From the archives: My article on Trinity, the world’s first atomic bomb, tested on this day 72 years ago.
It’s no secret that Syrian Kurds and Iraqi Kurdish peshmerga are among the staunchest allies the United States has in the fight against Daesh (ISIS). What’s less commonly known is American Special Operations Forces, more commonly known by their acronym SOF, work closely with Kurdish fighters. They are part of an expanding “shadow war” against Daesh that I examine in my latest piece at NRT English.
Kurdish-led forces have surrounded Raqqa, the de facto capital of Daesh/ISIS in northeastern Syria. Crucial to Daesh because it serves as a nerve-center for planning terrorist attacks abroad, it is also a potent symbol of the jihadists’ efforts to establish a caliphate.
Since I filed my column on Monday morning events have moved rapidly. Members of the Syrian Democratic Forces (pictured above in a Reuters photo) held a media conference Tuesday. SDF spokesman Talal Silo told reporters and fellow fighters the “great battle to liberate the city” will be tough and bloody because Daesh “will die to defend their so-called capital.”
U.S. military officials echo that sentiment. Privately, some say they are hopeful that there might be a quicker outcome because of a better tactical situation than the Iraqi Army faced during the on-going siege of Mosul.
But no one expects Daesh to simply walk away.
In probably the most statesman-like speech of his presidency, Donald Trump on Sunday called on Muslim nations to unite behind the cause of defeating Islamic extremists around the world. But he didn’t stop there: He called out Iran as the leading state sponsor of terrorism. That’s a theme that preceded his address before and during his time in Saudi Arabia. My column for NRT English examines how Trump wants to change the narrative about Iran, not about his political woes.
According to the Associated Press, White House and Iraqi government officials are quietly negotiating increasing the number of U.S. troops deployed to Iraq — a reversal after both the Bush and Obama administrations reduced U.S. forces there.
The attitude can be summed up in a simple phrase now popular with the Trump administration national security team: The U.S. left Iraq too soon. The withdrawal of U.S. troops six years ago authorized under the 2008 Status of Forces Agreement between the U.S. and Iraqi governments led to political chaos and gave Daesh the opportunity to launch its insurgency.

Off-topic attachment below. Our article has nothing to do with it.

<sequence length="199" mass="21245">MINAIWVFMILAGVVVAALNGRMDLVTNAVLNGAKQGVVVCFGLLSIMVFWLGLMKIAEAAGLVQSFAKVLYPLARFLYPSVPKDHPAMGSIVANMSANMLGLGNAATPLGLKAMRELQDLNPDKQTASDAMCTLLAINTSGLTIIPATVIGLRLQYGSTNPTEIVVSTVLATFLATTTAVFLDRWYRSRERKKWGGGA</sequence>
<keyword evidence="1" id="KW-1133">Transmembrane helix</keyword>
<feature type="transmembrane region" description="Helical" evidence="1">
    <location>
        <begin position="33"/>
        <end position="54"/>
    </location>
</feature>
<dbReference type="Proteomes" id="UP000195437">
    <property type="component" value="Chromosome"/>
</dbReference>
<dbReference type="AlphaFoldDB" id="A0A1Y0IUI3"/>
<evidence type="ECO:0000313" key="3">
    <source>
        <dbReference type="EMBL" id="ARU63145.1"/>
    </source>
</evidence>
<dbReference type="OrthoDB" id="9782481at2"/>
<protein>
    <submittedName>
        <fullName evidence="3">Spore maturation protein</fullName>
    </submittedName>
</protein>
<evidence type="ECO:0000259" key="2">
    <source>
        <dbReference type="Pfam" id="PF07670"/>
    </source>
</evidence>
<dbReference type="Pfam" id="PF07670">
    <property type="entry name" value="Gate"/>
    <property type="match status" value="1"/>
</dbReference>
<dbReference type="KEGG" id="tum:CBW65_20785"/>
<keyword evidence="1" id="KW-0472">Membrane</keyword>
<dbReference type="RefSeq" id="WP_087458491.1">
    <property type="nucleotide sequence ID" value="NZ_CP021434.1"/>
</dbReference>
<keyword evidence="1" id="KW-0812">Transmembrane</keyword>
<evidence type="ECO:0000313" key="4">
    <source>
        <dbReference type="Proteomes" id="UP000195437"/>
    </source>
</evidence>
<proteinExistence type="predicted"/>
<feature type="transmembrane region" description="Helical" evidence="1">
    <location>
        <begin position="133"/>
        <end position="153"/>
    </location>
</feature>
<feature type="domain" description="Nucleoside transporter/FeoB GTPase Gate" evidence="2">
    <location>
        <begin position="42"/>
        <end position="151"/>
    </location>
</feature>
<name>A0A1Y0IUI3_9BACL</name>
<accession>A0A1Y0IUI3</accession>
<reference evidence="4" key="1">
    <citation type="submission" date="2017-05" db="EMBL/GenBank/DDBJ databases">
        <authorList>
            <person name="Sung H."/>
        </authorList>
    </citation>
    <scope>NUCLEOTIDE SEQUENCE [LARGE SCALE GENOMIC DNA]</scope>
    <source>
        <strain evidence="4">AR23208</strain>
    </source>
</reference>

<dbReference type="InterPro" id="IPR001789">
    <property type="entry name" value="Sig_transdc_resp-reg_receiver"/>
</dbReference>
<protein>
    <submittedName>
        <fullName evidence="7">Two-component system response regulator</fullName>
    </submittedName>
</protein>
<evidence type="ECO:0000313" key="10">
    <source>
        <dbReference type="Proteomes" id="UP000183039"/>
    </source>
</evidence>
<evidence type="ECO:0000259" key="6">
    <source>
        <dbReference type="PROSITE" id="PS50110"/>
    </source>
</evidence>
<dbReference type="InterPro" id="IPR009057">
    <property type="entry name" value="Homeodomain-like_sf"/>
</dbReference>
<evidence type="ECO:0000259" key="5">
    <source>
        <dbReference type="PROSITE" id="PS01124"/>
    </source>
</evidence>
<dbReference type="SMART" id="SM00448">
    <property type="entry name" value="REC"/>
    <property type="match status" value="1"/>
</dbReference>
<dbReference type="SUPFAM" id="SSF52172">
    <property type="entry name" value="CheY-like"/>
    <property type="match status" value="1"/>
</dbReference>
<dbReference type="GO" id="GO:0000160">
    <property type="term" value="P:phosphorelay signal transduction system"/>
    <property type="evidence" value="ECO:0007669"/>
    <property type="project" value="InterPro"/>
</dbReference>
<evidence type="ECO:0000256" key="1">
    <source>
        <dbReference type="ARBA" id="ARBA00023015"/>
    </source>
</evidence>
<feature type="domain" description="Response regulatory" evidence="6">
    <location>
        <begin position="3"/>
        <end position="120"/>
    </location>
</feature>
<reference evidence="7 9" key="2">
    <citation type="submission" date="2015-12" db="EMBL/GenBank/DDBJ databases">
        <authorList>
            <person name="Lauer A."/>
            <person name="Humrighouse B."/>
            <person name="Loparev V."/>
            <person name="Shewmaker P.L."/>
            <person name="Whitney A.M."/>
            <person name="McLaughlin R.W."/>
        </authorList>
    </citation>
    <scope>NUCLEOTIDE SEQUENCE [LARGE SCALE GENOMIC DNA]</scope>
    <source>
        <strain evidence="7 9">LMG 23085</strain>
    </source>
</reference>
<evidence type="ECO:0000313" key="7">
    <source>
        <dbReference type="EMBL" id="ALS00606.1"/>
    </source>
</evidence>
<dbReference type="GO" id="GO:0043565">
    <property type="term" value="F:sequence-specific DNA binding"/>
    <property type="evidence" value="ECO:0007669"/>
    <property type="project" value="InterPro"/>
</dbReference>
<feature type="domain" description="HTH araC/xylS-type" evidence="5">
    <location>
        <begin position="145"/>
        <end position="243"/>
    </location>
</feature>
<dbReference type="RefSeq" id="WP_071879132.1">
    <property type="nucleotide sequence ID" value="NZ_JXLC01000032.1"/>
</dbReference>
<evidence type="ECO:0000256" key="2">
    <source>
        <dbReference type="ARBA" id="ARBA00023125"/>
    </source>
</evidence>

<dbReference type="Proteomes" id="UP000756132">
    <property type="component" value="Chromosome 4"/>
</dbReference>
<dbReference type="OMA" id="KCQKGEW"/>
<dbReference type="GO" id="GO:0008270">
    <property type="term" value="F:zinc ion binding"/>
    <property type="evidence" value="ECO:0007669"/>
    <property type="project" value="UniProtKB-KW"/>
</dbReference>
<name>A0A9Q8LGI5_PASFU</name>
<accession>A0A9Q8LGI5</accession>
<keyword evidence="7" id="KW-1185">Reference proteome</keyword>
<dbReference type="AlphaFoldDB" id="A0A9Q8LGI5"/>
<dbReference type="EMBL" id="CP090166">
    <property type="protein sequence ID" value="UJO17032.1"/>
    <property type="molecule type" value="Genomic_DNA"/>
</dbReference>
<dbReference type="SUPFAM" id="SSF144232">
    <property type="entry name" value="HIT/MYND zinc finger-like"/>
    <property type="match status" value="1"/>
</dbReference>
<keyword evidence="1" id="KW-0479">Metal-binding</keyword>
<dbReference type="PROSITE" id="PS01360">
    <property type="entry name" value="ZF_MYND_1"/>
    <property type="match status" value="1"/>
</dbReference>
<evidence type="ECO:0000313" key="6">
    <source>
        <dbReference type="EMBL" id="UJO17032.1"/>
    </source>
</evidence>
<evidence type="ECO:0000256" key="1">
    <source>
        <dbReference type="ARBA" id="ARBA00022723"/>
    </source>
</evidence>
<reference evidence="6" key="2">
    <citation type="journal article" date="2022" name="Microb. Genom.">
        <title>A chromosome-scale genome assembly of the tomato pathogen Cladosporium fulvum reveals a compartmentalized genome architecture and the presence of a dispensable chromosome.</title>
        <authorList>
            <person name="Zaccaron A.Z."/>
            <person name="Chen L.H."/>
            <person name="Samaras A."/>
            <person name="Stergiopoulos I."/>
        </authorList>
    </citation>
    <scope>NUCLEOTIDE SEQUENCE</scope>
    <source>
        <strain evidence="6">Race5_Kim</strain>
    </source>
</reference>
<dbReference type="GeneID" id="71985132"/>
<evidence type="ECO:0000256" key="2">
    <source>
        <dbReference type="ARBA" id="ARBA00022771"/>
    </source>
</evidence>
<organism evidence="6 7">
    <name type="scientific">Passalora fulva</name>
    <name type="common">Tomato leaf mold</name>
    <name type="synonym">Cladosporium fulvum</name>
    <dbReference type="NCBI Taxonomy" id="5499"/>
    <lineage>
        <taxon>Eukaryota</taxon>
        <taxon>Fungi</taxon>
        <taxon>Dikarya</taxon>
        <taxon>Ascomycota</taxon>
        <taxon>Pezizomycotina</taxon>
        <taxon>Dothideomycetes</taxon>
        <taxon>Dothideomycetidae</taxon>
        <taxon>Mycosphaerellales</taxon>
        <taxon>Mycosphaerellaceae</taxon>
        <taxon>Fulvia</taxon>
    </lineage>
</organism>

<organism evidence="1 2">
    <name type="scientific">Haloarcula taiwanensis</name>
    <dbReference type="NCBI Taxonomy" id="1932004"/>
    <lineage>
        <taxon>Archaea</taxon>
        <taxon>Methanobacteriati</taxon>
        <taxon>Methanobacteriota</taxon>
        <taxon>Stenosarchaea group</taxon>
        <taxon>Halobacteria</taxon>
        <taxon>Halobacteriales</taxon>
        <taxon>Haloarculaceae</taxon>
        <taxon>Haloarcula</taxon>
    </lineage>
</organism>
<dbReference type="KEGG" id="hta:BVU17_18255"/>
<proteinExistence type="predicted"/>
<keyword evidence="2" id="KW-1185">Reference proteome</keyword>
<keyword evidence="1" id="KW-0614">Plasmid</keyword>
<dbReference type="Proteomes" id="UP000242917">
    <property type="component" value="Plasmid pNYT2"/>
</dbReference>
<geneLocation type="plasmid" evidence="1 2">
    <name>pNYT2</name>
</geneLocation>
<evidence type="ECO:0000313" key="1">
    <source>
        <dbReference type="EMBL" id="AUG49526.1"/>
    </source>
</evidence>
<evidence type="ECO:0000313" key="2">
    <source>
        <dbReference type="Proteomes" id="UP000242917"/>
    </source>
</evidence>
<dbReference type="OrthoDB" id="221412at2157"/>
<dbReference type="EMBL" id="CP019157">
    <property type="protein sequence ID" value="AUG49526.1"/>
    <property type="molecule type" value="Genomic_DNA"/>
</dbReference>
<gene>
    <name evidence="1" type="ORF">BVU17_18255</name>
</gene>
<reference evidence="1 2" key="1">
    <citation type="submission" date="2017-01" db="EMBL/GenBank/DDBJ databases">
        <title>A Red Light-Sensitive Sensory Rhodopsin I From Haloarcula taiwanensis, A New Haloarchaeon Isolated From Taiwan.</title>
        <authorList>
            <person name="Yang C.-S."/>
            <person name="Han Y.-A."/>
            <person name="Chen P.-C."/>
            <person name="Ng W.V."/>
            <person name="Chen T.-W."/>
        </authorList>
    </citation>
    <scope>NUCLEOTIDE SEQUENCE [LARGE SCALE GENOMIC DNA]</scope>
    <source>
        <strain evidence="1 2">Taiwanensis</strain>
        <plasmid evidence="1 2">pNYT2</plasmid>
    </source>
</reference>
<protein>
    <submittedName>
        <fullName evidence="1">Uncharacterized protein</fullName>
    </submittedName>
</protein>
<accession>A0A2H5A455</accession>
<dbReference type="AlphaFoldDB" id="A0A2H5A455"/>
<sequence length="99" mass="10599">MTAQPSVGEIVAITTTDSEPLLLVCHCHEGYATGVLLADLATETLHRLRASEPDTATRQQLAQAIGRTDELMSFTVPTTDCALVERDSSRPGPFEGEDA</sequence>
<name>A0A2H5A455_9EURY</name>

My recent column for NRT English explores the questions raised by this development and continues my coverage of the issue.
Once upon a time, Donald Trump disdained U.S. international involvement and criticized his predecessors for what he considered a reckless and adventurous foreign policy. Now, his administration talks openly about the “international community” in the wake of Syrian gas attacks on its own civilians and Kim Jong Un’s threats of further nuclear tests. There is even the question of how the U.S. will continue to offer its services as a protector state to Syrian Kurds — an issue that is particularly timely because of Turkish airstrikes against the YPG. Here is my column about the evolution of Donald Trump and how it will shape American engagement in the international order.
It’s not about cruise missile strikes or Strykers rumbling into Daesh-held towns. Wherever the United States goes in the Middle East it plants its flag — and that means bases that allow U.S. fighting men and women to operate in places like northern Iraq and Syria. Here is my article on the inevitability of more U.S. bases in Iraqi Kurdistan. It’s my latest column for NRT English.
Well, I am being a bit snarky. U.S. Special Forces have been in Syria since 2014 as part of Operation Inherent Resolve. But the recent uptick in conventional forces there is significant — and under-reported in my opinion. Here is my round-up of the units now in Syria and their probable missions in the fight against Daesh/ISIS.
It’s great reporting, I’ll say that much. An article in Saturday’s Washington Post outlines many of the specifics in a plan to militarily defeat ISIS that is under review by the Trump administration. The article describes the plan as the preferred military option. There’s no word on whether it will receive final approval, but as Strykers flying U.S. flags bear down on Manbij in northern Syria it looks like there is already a more overt U.S. military presence in the fight to destroy Daesh. Here’s my analysis of the plan at NRT English.
Many argue that Donald Trump does not have a coherent strategic outlook for the United States. I disagree. In fact, American history inspires his efforts to develop a grand strategy for the nation. Trump’s newly acquired fascination with the presidency of Andrew Jackson seems to shape many of his attitudes. In addition, the president seems to possess a talent for sensing and addressing the Jacksonian impulses that are part of U.S. culture. My latest column at NRT English suggests that if you want to understand the Trump Way of War, consider the presidency of Andrew Jackson.